This Day in Supreme Court History—January 7, 1972

On this day in 1972, Lewis Powell and William Rehnquist were sworn in as the 99th and 100th members of the Supreme Court.

Image result for powell rehnquist

They filled vacancies that had been created several months earlier when Justices Hugo Black and John Harlan retired. Both had fading health. Justice Black retired on September 17, 1971, and died just eight days later. Justice Harlan retired September 23, 1971; he died December 29, 1971.

President Richard Nixon nominated both Rehnquist and Powell on October 22, 1971. Nixon, who in his 1968 presidential campaign had been sharply critical of the Warren Court, had already replaced Warren with Warren Burger as Chief Justice. After two failed nominations, he installed Harry Blackmun as an Associate Justice, taking the seat left vacant when Abe Fortas resigned from the Court in 1969.

At the time of their appointments, Powell was a past president of the American Bar Association and one of the country’s leading corporate lawyers; Rehnquist was serving as an Assistant Attorney General in the Office of Legal Counsel. The Senate easily confirmed Powell on December 6, 1971, by a vote of 89 to 1. Rehnquist faced more opposition, most of it focused on his record as an outspoken and dedicated conservative. His paper trail included memoranda he had written as a law clerk to Justice Robert Jackson in the early 1950s in which he expressed skepticism toward civil rights claims. He was eventually confirmed on December 10 by a vote of 68 to 26.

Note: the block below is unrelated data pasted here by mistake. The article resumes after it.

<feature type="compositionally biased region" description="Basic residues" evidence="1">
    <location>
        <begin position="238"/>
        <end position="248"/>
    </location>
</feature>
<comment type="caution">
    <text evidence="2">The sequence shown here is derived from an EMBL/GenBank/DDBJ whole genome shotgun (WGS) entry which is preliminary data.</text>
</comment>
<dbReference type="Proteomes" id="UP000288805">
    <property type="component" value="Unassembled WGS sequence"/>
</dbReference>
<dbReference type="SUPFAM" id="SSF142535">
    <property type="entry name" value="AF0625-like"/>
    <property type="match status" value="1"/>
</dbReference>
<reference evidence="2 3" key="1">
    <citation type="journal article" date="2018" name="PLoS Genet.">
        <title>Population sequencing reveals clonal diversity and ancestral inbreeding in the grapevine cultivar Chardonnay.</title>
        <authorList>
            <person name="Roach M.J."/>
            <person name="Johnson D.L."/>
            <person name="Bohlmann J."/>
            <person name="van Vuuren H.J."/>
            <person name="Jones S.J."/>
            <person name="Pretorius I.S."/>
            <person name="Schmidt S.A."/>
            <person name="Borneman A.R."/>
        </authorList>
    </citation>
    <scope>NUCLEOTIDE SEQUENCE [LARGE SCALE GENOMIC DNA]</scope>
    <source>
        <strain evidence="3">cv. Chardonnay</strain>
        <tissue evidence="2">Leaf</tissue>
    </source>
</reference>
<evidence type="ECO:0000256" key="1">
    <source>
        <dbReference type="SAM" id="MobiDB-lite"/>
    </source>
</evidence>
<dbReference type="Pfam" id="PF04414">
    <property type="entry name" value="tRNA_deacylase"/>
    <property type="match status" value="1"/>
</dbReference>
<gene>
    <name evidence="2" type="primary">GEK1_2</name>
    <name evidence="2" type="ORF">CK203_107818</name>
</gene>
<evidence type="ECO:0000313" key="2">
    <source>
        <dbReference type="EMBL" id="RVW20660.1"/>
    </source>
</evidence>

Since they were both confirmed on the same day, who assumed the role of the Court’s junior justice? When two Justices join the Court on the same day, seniority is determined by age. Chief Justice Burger first administered the judicial oath to Powell, who was 64; Rehnquist, at 47, went second, and thereby became the most junior justice on the Court.

Justice Powell also started a new Supreme Court tradition on the day of his confirmation. Prior to taking his oath, he sat in the chair that Chief Justice John Marshall had used, located in front of the bench, below the Clerk of the Court’s desk. All succeeding Court appointees have followed this practice.

This post was drafted by ISCOTUS Fellow Bridget Flynn, Chicago-Kent Class of 2019, and edited by ISCOTUS Editorial Coordinator Anna Jirschele, Chicago-Kent Class of 2018, and ISCOTUS Co-Director Professor Christopher Schmidt.

Leave a Reply

Your email address will not be published. Required fields are marked *